Results of the multicenter, randomized, double-blind, placebo-controlled, prospective trial found that participants taking Feru-guard for 48 weeks led to significantly better scores in Mini-Mental State Examination (MMSE) scores after 24 weeks, compared to the placebo group.
In addition, scores on the Alzheimer’s Disease Assessment Scale-Cognitive Subscale, Japanese version (ADAS-Jcog were also significantly better in the ferulic acid plus Angelica archangelica extract group at both 24 and 48 weeks, compared to placebo, according to results published in the Journal of Alzheimer’s Disease Reports.
“The current study demonstrated the clinical effectiveness of ferulic acid and A. archangelica extract on cognitive functioning among older adult individuals with MCI,” wrote researchers from Kudoh Clinic for Neurosurgery & Neurology (Tokyo), Moriyama Neurological Center Hospital (Tokyo), Shin-Yurigaoka General Hospital (Kawasaki), and Juntendo University (Tokyo).
Brain functioning is known to naturally decline as we age, and mild cognitive impairment (MCI) is a transitional state when small changes in memory and other mental abilities coexist with normal functioning.
Such declines in functions are often a warning sign of dementia – a term used to describe various different brain disorders that a progressive loss of brain functioning in common.
The study included 47 participants aged between 65 and 85 with MCI. They were randomly assigned to receive either placebo or Feru-guard 100 M (Glovia Co., Ltd., Tokyo, Japan), which consisted of ferulic acid (200 mg per day) and the A. archangelica extract (40 mg per day).
Results showed that, MMSE scores were better in the active group at 24 weeks, but the differences between the groups were no longer significant after 48 weeks.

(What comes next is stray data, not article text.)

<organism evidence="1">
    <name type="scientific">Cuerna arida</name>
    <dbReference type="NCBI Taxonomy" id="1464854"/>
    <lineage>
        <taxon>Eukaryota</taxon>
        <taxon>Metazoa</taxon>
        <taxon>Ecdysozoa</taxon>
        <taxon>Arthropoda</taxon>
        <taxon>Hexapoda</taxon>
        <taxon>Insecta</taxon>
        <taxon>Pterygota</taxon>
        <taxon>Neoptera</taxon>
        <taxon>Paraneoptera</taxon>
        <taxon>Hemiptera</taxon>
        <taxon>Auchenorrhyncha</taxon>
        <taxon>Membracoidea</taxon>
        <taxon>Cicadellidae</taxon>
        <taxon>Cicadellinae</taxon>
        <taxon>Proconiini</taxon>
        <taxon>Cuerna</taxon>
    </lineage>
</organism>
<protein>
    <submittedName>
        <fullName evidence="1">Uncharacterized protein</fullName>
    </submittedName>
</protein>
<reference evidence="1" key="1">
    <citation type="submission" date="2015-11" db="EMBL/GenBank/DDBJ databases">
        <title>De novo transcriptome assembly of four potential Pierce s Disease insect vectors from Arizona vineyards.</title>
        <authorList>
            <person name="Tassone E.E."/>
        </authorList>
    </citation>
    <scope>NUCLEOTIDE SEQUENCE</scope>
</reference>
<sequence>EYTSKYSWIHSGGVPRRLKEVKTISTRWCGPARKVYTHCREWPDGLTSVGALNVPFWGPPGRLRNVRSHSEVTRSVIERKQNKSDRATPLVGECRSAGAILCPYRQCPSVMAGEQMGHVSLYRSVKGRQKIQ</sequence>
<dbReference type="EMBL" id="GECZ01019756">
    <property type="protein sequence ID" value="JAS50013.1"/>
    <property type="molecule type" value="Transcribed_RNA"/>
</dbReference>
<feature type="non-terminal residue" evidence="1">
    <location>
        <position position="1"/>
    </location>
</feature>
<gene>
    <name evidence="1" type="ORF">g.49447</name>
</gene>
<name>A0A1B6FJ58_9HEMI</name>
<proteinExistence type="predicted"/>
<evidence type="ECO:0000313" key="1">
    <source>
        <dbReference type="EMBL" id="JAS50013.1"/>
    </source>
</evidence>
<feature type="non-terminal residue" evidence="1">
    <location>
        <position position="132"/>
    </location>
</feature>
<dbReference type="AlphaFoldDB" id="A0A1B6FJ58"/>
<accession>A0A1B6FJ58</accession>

On the other hand, significant improvements in ADAS-Jcog scores were observed after 24 and 48 weeks in the Feru-guard group, compared to placebo, with specific improvements observed for word recall at 24 weeks and orientation at 48 weeks.
Commenting on the potential mechanism(s) of action, the researchers noted that both ingredients – ferulic acid and Angelica archangelica extract – have potential to impact cognition, with ferulic acid reported to destabilize A-beta fibrils and inhibits A-beta aggregation, while decursin in Angelica offers antioxidant and anti-inflammatory effects.
“It would be interesting to investigate whether [Feru-guard] can delay conversion from MCI to [Alzheimer’s Disease],” wrote the researchers.
Results of an open-label study published in 2014 with the same combination in MCI “suggested an annual conversion rate of approximately 8.35%”, said the researchers, while data from the North American cohort of the Alzheimer’s Disease Neuroimaging Initiative (ADNI) found a conversion level of 18%, and the conversion in the Japanese ADNI was 29%.
“Thus, [Feru-guard] may delay the conversion from MCI to dementia. Further studies are required to confirm this,” they wrote.
Source: Journal of Alzheimer’s Disease Reports
2020; Volume 4, Issue 1, Pages 393–398, doi: 10.3233/ADR-200211
“Effects of Ferulic Acid and Angelica archangelica Extract (Feru-guard ) on Mild Cognitive Impairment: A Multicenter, Randomized, Double-Blind, Placebo-Controlled Prospective Trial”
Authors: C. Kudoh et al.